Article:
Their prevention education initiatives are delivered both online and in-person and are catered to different high priority groups across campus. These include:

Prevention Advocates Program

Leizinger leads the Prevention Advocates, who are fraternity and sorority members who lead sexual assault prevention efforts within their chapter. They facilitate workshops on consent, bystander intervention, supporting victim-survivors and other relevant topics for members of their chapter. Prevention Advocates also lead other changes within their chapters to ensure safer events, more inclusive environments and healthier cultures. Leizinger spoke about how the program is introducing more content on sexual agency, sexual wellbeing, conversations on the role sex plays in people's lives and how hook up culture can dictate the way students engage in sex. This new content has come from noticing how uncomfortable many students are with their sexuality and the desire to adopt a more sex-positive and shame-free approach to this education.

Healthy Norm Promotion Program

The Healthy Norm Promotion program is about supporting students to do peer-to-peer outreach in setting positive social norms, such as respect for others and believing victim-survivors, as standard. This includes a grant program for student groups to do a social norms marketing campaign or a group program, such as workshops, discussion series or events, aimed at LGBTQIA+ students and sexual violence prevention. This program focuses on meeting specific community needs of the LGBTQIA+ communities and explicitly discusses intersectionality as part of the program.

Science-based Treatment, Accountability, and Risk Reduction for Sexual Assault (STARRSA) Active Psychoeducation (AP) Program

The STARRSA AP program is an evidence-informed initiative recently established at the University of Minnesota to work with students who perpetrate sexual violence. The program is assigned to students as a form of educational sanction following their conduct, and acts as a training course designed for people who have been found accountable through an internal investigative or restorative justice process to prevent re-perpetration. This program is one of the first of its kind being implemented to promote accountability and support behaviour change for students who perpetrate violence. It acts as a more comprehensive approach to culture change on campus.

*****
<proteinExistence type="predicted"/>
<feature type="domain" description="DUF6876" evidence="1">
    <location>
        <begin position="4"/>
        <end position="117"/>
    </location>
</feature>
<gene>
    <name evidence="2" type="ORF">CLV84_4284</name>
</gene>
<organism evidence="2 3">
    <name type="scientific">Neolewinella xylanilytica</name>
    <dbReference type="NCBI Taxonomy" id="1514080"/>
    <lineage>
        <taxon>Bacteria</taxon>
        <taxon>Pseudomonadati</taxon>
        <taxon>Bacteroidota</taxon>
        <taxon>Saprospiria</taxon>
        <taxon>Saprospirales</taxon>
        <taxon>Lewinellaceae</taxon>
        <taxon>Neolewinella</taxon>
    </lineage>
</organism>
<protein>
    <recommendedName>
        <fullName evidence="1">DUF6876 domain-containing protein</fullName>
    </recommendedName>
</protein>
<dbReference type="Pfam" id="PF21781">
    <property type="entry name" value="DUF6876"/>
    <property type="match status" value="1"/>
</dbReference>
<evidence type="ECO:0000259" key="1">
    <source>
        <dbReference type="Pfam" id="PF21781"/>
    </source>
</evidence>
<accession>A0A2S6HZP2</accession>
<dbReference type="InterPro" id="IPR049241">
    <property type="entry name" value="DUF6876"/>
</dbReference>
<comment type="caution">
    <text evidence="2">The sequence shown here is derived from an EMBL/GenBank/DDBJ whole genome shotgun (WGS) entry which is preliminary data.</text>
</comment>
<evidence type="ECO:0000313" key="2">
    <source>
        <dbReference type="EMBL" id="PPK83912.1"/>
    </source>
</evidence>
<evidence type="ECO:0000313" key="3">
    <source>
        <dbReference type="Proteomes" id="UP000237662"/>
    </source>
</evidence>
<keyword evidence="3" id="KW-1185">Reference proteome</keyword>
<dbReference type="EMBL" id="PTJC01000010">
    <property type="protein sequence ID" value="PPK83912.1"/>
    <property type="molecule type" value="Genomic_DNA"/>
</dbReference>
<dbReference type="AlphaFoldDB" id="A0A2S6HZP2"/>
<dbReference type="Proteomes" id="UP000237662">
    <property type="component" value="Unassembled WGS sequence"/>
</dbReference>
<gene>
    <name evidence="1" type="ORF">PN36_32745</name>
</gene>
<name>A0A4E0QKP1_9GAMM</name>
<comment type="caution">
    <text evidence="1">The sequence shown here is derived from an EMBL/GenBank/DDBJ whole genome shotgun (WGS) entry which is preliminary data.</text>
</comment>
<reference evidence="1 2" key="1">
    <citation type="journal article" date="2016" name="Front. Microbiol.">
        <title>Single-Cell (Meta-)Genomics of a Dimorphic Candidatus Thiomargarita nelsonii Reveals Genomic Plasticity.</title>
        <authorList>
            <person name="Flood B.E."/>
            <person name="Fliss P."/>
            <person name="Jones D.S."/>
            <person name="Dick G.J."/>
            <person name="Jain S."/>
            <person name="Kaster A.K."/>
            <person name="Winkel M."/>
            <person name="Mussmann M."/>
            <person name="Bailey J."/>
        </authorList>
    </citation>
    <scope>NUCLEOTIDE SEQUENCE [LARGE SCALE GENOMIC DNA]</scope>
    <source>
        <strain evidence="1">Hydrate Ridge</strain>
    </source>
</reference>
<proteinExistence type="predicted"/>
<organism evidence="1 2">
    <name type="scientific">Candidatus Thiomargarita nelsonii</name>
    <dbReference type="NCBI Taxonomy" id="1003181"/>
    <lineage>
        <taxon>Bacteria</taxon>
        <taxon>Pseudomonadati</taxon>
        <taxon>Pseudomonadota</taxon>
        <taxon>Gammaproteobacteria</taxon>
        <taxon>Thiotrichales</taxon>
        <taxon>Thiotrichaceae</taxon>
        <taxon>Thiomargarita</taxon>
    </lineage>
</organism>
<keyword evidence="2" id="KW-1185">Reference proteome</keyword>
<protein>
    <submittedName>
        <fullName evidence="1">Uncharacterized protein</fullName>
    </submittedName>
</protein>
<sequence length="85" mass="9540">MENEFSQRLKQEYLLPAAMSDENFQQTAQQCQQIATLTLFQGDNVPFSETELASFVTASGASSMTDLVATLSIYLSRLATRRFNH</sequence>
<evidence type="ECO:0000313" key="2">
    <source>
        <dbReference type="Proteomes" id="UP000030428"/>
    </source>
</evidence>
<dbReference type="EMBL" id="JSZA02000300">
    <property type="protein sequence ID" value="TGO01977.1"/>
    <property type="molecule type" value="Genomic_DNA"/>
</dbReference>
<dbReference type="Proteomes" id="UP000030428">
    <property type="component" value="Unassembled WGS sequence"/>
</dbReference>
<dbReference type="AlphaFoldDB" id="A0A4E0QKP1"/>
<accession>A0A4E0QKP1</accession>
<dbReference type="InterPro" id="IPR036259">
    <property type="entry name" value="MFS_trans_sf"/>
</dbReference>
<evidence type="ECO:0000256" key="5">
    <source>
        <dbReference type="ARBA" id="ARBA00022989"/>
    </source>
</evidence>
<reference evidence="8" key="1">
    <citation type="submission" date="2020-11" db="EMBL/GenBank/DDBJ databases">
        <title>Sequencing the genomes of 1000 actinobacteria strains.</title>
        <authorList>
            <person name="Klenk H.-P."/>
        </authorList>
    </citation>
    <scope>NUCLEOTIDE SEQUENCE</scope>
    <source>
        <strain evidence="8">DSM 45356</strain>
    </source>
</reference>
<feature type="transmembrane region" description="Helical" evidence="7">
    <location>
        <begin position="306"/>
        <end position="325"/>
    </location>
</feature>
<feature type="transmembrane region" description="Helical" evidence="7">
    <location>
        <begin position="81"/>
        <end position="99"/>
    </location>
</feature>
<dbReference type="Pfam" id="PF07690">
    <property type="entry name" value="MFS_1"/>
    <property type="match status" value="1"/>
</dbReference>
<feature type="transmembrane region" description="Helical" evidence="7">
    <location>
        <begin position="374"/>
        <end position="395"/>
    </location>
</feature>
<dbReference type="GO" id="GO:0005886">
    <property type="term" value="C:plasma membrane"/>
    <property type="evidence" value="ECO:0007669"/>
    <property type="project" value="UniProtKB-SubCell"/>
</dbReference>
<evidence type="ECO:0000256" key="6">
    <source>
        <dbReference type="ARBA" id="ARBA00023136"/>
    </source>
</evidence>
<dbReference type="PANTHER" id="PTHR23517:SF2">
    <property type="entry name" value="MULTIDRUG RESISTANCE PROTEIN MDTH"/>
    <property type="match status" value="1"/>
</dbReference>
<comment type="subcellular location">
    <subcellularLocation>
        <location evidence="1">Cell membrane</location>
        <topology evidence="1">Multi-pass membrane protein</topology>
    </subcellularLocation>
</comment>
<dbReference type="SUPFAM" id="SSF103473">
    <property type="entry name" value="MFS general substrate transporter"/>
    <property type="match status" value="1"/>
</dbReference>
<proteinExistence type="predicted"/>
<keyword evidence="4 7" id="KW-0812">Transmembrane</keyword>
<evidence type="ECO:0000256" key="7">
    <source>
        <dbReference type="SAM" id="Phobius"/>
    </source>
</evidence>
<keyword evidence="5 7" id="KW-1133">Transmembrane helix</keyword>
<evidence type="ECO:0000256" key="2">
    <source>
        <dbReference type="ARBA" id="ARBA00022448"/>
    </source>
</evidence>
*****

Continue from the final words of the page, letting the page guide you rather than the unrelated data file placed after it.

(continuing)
“Supporting supporters is supporting victim-survivors.”

– Alicia Leizinger

In higher education, lots of work tends to be siloed and there is a lack of genuine collaboration across the sector. This is something that the University of Minnesota President sought to address in 2017 by establishing Leizinger's role of Health Promotion Specialist. Leizinger was the first person to enter this role in 2017 when the President of the university launched it as a new initiative to prevent sexual violence on campus. This was the first step for the university to start taking a more comprehensive public health approach to prevention – to gain a more in-depth understanding of sexual violence, how it occurs, its different forms, and to stop siloing its preventative work. It marked the beginning of moving beyond individual education and creating a community that inhibits sexual misconduct by taking a more comprehensive and cross-disciplinary approach to prevention.

It was at this point during my travels that I started to realise that I cannot focus on prevention of sexual violence without directly addressing response too. The University of Minnesota's approach to ensuring that prevention, support, advocacy and response by the Aurora Center is supplemented by the health prevention, support and response work of Boynton Health is what we should be striving for. This model demonstrates that we can't silo prevention and response and that we also need to adequately resource the issue across various parts of the university to see positive results.

“There is no equivalent roadmap in sexual violence prevention as there is in tobacco/smoking prevention.”

– Alicia Leizinger